Hotels Fully Embrace Sustainability

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Hotels Fully Embrace Sustainability

Hotels are beginning to embrace sustainability, according to The New York Times. Steve Jennings, the lead consultant for U.S. resorts and hotels at Deloitte, notes that hotels are beginning to place a stronger emphasis on sustainability due to an increase in consumer interest and a broader, pressing need for industry-wide expense management. Interestingly, a 2013 TripAdvisor study noted that 79 percent of travelers considered using hotels or other travel-related properties that used “environmentally minded practices” as a priority.

Hotels have broken down their recent sustainable efforts into two distinct categories: infrastructure and guest interaction. For example, concerning resource management on the infrastructure-level, many hotels are opting to use low-flow toilets, energy-efficient lights and thermostats too. Other hotels, especially those in drought-stricken Western states, are also opting to use recycled water for landscaping purposes, and select hotels have begun to offer farm-to-table cuisine, charging stations for electric vehicles and some even use kitchen scraps for compost. A large number of hotels offer information within the rooms concerning the environmental benefits of not having the sheets and towels changed daily.

Concerning guest interaction, some hotels have taken clever measures to ensure that guests receive rewards for their sustainable efforts. For instance, Starwood Hotels and Resorts offer what they call the Make A Green Choice program. If a guest declines housekeeping during their stay, they can receive Starwood Preferred Guest loyalty points or vouchers for food. Starwood notes that since the program began in 2009, over 6.4 million guests have participated. The Kimpton Hotels chain offers special discounts to guests who make donations to the Trust for Public Land and the Nature Conservancy. Lastly, some hotels are vying to become self-sufficient with their resources. For example, the Fairmont in Washington D.C. installed a bee box on the roof so staff could gather honey for the hotel’s kitchen.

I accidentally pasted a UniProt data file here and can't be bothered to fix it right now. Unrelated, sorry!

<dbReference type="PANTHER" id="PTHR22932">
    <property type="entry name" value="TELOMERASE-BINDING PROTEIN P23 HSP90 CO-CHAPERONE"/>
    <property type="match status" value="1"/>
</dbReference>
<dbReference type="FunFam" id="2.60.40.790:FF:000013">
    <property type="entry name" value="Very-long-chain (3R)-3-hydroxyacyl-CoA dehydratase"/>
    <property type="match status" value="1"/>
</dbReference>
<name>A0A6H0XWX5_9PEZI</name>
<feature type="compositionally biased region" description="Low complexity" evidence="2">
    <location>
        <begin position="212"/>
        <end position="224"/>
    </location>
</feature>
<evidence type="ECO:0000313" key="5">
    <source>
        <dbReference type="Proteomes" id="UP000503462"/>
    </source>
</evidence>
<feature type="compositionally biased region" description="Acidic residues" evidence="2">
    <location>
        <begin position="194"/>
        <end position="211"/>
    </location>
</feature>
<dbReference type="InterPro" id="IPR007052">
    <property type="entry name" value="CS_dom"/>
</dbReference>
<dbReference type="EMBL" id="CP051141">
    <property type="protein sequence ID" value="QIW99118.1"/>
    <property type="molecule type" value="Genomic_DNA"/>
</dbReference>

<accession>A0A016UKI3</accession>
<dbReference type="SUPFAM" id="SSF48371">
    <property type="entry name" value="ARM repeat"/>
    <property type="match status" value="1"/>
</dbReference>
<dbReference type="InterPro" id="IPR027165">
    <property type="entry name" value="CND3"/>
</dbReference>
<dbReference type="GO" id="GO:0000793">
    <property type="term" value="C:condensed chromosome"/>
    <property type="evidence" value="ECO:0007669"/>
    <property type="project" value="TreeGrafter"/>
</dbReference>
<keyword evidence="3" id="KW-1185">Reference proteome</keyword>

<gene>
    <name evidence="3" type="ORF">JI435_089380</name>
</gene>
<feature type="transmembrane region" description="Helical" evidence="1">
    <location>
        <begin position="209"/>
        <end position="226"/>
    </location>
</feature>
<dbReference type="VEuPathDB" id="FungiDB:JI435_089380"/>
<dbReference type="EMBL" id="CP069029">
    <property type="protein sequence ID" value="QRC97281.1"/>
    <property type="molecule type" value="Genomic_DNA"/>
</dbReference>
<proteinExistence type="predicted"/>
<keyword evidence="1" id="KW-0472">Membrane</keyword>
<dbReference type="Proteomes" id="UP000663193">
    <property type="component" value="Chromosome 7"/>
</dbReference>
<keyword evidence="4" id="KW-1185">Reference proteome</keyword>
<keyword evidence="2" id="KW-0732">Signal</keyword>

Consumers crave sustainability, and the American hospitality industry has started to recognize this. Other global industries are also working to become greener, and Good360 can help brands achieve sustainability. Good360 specializes in partnering firms with excess goods or products with nonprofits that need those specific items. By doing this, we help to ensure that nonprofits-in-need receive the goods they require to succeed, and we help successful firms become more sustainable.





Richard Barney, Good360’s EVP of Business Development, is responsible for working closely with corporate partners to create programs that help them do good, better. Richard brings years of business-to-business sales and leadership experience to the nonprofit world and is tasked with ensuring that corporate partners realize a strong ROI from their partnership with Good360.
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